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Shopping with just MikiNola

By Katrina Oh

 

Dara Fujio directing her friend and model Tamlyn Maruyama during the Miki Nola photoshoot.

A fashion pop-up shop at the Campus Center Ballroom made Junior Alyssa Jitchaku late to class recently.

“I think her clothes are so adorable,” Jitchaku said while browsing through Dara Fujio’s clothes, which were on sale at Campus Center Sept. 6.

Being a UH graduate had allowed Dara Fujio to hold the shopping event for her fashion line. The sale consisted of the remains of her clothing inventory. The majority of Miki Nola products at this event were on sale for 50 percent off and over. With such a large discount on her clothes, Fujio successfully sold the majority of Miki Nola products.

“I started Miki Nola when I did a school project for UH and we needed to do something about branding and we had to chose a name. That’s when I thought of my two dogs, Miki and Nola, because it kind of just stuck with everyone,” Fujio said.

Dara Fujio is a 24-year-old graduate with a degree in Apparel Product Design and Merchandise and a minor in business from the University of Hawai‘i at Manoa. After graduating from college in 2010, Fujio began establishing her own fashion business called Miki Nola in January of 2011. Even in this economic downturn Fujio has found savvy ways using social media to market her products to keep Miki Nola flourishing.

Dara Fujio posing for the camera while directing a photoshoot for Miki Nola.

 

 

 

 

 

 

 

 

 

 

“Since Facebook (Miki Nola) is such a great marketing tool I figured why not just start taking cool pictures styling girls and see if I could start an online store with that.” Fujio said. “Most of my clients I have gotten through Facebook.”

Facebook is a great way to network with friends, family, and to network in the business world. Facebook had become Fujio’s main marketing tool for Miki Nola. Another factor that Fujio has benefited from is Hawaii‘’s small community. She used “word-of-mouth” through friends to spread the word about Miki Nola.

“I have my parents who help me a lot, but I’ve just been recycling my money from the first time I’ve bought inventory to selling that inventory and saving the profit I make from that. So it’s been doing really well,” Fujio said.

Photographer Reese Moriyama photographing Reiko Furuya at the photoshoot.

With Fujio’s connections through Facebook and her friends, she has been selling almost all the clothes she buys from her buying trips to the Market in Los Angeles at shopping events around the island, which has helped her fund continuous buying trips. The Market is a large convention that occurs five seasons a year where buyers and owners of boutiques attend to purchase inventory for their stores.

In this economic downturn businesses have been filing bankruptcy, and people have been losing their jobs. But that hasn’t kept Fujio from establishing Miki Nola. With the help of Facebook, parents, and friends, Fujio is in the process of owning a flourishing business.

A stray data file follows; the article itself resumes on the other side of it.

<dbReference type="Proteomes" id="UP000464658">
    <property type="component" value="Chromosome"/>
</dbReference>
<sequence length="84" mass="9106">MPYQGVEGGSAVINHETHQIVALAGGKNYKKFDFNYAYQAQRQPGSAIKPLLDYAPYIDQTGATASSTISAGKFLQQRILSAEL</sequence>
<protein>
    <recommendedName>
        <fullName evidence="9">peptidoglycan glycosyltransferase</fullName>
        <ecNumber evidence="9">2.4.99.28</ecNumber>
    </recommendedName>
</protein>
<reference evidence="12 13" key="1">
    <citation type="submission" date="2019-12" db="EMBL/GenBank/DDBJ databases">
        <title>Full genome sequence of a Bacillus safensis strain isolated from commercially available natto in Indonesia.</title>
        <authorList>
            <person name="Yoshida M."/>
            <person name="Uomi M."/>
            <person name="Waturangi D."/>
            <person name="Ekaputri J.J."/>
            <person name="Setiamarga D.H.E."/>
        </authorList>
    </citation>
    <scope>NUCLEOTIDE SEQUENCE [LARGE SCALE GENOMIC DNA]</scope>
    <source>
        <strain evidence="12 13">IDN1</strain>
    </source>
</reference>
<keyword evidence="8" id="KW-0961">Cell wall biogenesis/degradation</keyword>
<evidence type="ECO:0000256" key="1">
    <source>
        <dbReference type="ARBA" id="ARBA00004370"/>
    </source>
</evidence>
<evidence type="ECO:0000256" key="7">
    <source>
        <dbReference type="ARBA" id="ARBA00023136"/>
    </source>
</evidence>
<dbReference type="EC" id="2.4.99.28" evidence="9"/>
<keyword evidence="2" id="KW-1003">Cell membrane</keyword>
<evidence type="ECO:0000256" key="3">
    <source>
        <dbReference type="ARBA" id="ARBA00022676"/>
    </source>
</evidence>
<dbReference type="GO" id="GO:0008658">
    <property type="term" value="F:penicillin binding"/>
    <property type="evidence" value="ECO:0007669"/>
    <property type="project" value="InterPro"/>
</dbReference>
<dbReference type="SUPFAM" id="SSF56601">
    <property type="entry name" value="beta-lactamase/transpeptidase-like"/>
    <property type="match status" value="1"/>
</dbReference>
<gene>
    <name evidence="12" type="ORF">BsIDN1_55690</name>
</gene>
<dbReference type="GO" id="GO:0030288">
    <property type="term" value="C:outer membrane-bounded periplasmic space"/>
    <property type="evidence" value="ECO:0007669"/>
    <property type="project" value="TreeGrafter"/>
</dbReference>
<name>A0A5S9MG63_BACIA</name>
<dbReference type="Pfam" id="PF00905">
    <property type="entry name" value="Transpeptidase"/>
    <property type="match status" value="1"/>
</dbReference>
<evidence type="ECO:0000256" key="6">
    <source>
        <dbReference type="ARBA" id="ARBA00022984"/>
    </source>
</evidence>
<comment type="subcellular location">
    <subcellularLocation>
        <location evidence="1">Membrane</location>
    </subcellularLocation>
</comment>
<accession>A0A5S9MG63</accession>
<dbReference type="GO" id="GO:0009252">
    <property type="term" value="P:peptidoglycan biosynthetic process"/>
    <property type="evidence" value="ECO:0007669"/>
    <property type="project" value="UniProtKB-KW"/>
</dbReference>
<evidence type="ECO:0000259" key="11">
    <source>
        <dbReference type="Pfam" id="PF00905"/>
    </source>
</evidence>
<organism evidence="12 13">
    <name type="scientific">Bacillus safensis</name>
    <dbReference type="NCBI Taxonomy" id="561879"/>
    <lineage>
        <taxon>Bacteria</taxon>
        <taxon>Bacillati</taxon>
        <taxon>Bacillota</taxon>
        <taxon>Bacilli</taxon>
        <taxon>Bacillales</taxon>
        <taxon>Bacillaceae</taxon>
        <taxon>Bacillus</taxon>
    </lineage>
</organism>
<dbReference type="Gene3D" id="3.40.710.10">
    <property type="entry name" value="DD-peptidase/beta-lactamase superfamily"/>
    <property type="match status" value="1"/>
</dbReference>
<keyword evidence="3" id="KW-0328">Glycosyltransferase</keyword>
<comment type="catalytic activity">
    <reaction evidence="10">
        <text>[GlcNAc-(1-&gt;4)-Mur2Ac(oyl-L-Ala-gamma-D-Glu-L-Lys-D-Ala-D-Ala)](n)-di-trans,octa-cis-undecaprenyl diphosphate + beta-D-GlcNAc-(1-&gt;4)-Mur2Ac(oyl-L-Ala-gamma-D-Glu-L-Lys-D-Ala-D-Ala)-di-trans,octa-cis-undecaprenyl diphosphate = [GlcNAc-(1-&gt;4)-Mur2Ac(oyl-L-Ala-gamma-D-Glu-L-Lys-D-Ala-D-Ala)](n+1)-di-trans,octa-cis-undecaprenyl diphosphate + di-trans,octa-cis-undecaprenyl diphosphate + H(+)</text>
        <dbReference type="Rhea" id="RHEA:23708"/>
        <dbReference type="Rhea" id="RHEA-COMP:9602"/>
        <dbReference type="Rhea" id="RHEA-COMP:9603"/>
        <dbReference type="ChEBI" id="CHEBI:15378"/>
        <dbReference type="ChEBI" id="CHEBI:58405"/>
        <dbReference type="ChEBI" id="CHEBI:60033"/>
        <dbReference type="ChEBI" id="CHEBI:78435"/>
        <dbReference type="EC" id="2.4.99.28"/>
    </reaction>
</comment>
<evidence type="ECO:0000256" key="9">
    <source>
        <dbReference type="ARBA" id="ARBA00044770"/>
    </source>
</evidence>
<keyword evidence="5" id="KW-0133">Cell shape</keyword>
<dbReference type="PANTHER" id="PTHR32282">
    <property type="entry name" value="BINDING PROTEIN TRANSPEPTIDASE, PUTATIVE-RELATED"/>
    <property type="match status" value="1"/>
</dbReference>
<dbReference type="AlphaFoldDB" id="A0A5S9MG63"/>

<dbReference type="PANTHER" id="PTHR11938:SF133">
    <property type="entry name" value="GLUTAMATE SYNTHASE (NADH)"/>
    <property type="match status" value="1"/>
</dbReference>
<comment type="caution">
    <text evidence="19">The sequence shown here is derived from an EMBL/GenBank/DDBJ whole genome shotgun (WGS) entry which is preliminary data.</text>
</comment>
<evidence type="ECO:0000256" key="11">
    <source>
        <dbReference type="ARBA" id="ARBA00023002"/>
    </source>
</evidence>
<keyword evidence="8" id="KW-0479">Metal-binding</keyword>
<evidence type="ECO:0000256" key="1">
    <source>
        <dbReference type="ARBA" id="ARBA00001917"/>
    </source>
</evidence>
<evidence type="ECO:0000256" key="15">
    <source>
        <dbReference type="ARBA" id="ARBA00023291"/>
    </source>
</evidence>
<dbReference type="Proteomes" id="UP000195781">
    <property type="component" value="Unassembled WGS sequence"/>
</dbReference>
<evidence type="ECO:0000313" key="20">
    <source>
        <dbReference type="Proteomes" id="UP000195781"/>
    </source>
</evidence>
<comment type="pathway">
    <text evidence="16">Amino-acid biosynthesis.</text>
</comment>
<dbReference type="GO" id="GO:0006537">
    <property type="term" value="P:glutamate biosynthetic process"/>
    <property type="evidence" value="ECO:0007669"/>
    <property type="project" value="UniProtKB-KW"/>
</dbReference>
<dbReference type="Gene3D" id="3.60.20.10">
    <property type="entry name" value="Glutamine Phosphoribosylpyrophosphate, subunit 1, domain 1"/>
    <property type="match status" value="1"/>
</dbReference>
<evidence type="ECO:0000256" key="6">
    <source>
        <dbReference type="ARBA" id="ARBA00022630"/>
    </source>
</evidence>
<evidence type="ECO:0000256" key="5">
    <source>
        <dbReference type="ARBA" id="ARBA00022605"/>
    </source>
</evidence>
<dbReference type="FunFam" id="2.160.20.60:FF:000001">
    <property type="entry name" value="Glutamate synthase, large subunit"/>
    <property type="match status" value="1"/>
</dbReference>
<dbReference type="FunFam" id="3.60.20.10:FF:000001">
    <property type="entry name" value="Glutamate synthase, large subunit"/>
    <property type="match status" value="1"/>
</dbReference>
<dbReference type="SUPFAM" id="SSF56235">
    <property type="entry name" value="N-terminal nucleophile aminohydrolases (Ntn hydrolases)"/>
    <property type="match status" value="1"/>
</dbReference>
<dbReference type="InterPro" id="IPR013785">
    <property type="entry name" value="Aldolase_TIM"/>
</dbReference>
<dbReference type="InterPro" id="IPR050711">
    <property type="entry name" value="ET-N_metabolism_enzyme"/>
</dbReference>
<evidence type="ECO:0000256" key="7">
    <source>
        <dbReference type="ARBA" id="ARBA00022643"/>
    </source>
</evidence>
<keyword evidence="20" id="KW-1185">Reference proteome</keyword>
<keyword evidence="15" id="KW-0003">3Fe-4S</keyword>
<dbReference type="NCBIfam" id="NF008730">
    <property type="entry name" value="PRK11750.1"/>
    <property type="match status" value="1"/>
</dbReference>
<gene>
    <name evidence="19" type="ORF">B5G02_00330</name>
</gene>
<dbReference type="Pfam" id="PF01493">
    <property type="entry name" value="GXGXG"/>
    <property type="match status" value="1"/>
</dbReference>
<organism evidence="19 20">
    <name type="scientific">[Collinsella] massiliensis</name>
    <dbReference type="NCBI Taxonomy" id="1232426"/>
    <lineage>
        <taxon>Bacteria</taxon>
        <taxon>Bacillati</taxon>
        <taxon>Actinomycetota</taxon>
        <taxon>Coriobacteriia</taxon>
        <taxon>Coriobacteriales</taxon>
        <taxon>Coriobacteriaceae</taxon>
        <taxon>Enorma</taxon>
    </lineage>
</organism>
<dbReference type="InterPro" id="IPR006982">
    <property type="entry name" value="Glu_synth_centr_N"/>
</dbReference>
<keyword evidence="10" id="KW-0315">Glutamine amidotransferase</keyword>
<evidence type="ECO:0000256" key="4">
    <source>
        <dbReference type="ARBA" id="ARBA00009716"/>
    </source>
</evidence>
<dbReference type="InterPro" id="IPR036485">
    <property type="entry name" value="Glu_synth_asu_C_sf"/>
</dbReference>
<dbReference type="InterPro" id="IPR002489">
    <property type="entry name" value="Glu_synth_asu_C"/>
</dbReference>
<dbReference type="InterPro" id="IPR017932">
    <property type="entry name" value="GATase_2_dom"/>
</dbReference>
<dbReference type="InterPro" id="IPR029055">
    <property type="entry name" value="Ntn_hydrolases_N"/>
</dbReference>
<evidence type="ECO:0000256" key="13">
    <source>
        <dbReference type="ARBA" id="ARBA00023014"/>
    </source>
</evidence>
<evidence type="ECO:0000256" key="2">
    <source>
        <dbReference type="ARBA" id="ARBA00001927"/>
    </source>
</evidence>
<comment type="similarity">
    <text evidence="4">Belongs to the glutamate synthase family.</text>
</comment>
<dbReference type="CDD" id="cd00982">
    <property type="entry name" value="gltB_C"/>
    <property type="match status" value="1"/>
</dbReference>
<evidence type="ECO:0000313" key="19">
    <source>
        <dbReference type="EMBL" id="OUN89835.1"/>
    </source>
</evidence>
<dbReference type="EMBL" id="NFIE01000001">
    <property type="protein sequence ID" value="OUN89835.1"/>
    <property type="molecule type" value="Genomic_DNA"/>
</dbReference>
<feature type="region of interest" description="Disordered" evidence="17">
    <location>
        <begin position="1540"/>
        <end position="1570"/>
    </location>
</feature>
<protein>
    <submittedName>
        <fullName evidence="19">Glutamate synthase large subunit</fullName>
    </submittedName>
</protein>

“There’s never really a perfect time to start a business, I’m just doing it a different way because I’m doing it without an overhead cost,” Fujio said.

Fujio hopes to expand Miki Nola not only in Hawai‘i but also internationally especially in Japan with the help of a friend. Her goals are to establish numerous boutiques and to make a difference in the fashion world.

“If your heart is set in doing something, know what you’re doing first but not think too much about doing it.” Fujio said. “Just go for it since there is never a perfect time in starting your own business.”

Fujio learned how to run a business through her fashion and business education. She also built a clientele from her sales careers at several boutiques on this island. Fujio had not expected that styling and shopping for clients in the past would be so beneficial in establishing her own business.

Miki Nola's signature sign hanging outside the Campus Center Ballroom at the shopping event.

 

 

 

 

 

 

 

 

 

 

“We do pop-up shops everywhere, so it’s just friend-to-friend telling everyone, and that’s how the word’s been spreading,” Fujio said.

That is how junior Jitchaku, who had never heard about Miki, was shopping at the event on campus.

Alyssa Jitchaku browsing through Miki Nola clothes during the event at UH.

“I randomly got handed the flier, and I had no idea about this brand until today, said Jitchaku. “I would wear all of her clothes because it is laid back while also being high fashion without going over top.”

Jitchaku was shocked that Fujio was the owner of Miki Nola at such a young age. Fujio has become an inspiration to current students looking to start their own businesses, or simply find their own successes.

 

“I can only hope to be that successful at that age,” said Jitchaku.


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